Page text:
The Guardian reports on the increasing adoption of employee monitoring software but asks whether it's a valuable tool to measure productivity.
The article includes the example of Mae, who shares her experience of being monitored. Many remote workers, including Mae, are being monitored by their employers using software that takes screenshots of their screens every 10 minutes. Based on how much she types and moves her mouse, Mae's activity score hovers around 62% but drops to 0% during Zoom calls, despite her active participation. Mae's company uses Hubstaff, one of several monitoring tools available, with some offering webcam and audio recording. Mae reports feeling intense pressure due to the constant monitoring, resulting in dry eyes and headaches.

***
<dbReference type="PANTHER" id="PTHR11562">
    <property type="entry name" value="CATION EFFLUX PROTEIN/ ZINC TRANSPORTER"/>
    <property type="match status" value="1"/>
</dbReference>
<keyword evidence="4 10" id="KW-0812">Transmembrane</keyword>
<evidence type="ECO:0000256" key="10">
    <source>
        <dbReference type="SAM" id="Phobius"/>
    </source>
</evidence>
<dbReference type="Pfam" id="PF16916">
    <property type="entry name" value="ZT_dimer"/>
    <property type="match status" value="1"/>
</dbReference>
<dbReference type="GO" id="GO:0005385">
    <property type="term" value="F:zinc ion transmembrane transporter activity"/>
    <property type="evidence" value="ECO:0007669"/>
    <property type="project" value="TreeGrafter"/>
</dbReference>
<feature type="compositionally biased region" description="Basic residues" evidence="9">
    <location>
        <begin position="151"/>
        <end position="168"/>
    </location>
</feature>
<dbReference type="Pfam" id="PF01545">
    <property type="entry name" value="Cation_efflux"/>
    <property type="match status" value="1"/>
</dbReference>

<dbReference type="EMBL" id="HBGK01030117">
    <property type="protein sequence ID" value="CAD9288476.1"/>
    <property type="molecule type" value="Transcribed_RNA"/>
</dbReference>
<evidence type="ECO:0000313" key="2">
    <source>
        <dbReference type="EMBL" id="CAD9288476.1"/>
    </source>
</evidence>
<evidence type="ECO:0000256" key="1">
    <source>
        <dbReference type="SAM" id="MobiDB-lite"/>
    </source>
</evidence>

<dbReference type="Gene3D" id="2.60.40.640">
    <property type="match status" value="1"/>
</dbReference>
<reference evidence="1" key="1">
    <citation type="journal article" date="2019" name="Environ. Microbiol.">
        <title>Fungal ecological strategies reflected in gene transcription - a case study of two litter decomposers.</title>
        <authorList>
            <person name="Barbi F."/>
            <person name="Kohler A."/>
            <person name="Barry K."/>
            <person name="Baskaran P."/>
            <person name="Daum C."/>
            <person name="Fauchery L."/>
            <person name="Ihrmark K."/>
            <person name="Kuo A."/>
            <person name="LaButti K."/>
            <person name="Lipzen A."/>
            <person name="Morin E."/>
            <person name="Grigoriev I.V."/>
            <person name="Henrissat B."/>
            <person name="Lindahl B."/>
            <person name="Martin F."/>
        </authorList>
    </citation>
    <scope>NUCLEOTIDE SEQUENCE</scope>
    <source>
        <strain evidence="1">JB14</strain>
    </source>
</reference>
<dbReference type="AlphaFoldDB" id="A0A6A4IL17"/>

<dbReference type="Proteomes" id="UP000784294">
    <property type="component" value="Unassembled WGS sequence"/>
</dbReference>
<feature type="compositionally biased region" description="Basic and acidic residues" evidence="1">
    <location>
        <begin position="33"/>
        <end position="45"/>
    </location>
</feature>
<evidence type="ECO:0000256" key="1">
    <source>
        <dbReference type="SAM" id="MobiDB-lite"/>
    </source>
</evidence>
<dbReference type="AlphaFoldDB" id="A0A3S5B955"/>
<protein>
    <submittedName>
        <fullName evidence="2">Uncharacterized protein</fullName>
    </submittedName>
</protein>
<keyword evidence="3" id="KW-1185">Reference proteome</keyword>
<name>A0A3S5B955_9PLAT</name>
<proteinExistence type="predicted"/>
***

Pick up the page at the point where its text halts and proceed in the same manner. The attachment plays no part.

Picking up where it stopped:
A recent Trades Union Congress (TUC) poll found that 60% of employees experienced tracking in the last year. Henry Parkes, a senior economist at the IPPR, warns surveillance technology can be used to exert power over employees in a way that wasn't possible before. There's potential for creep, where software is deployed for one purpose but can be used for other features, allowing employers to analyse what their employees are doing.
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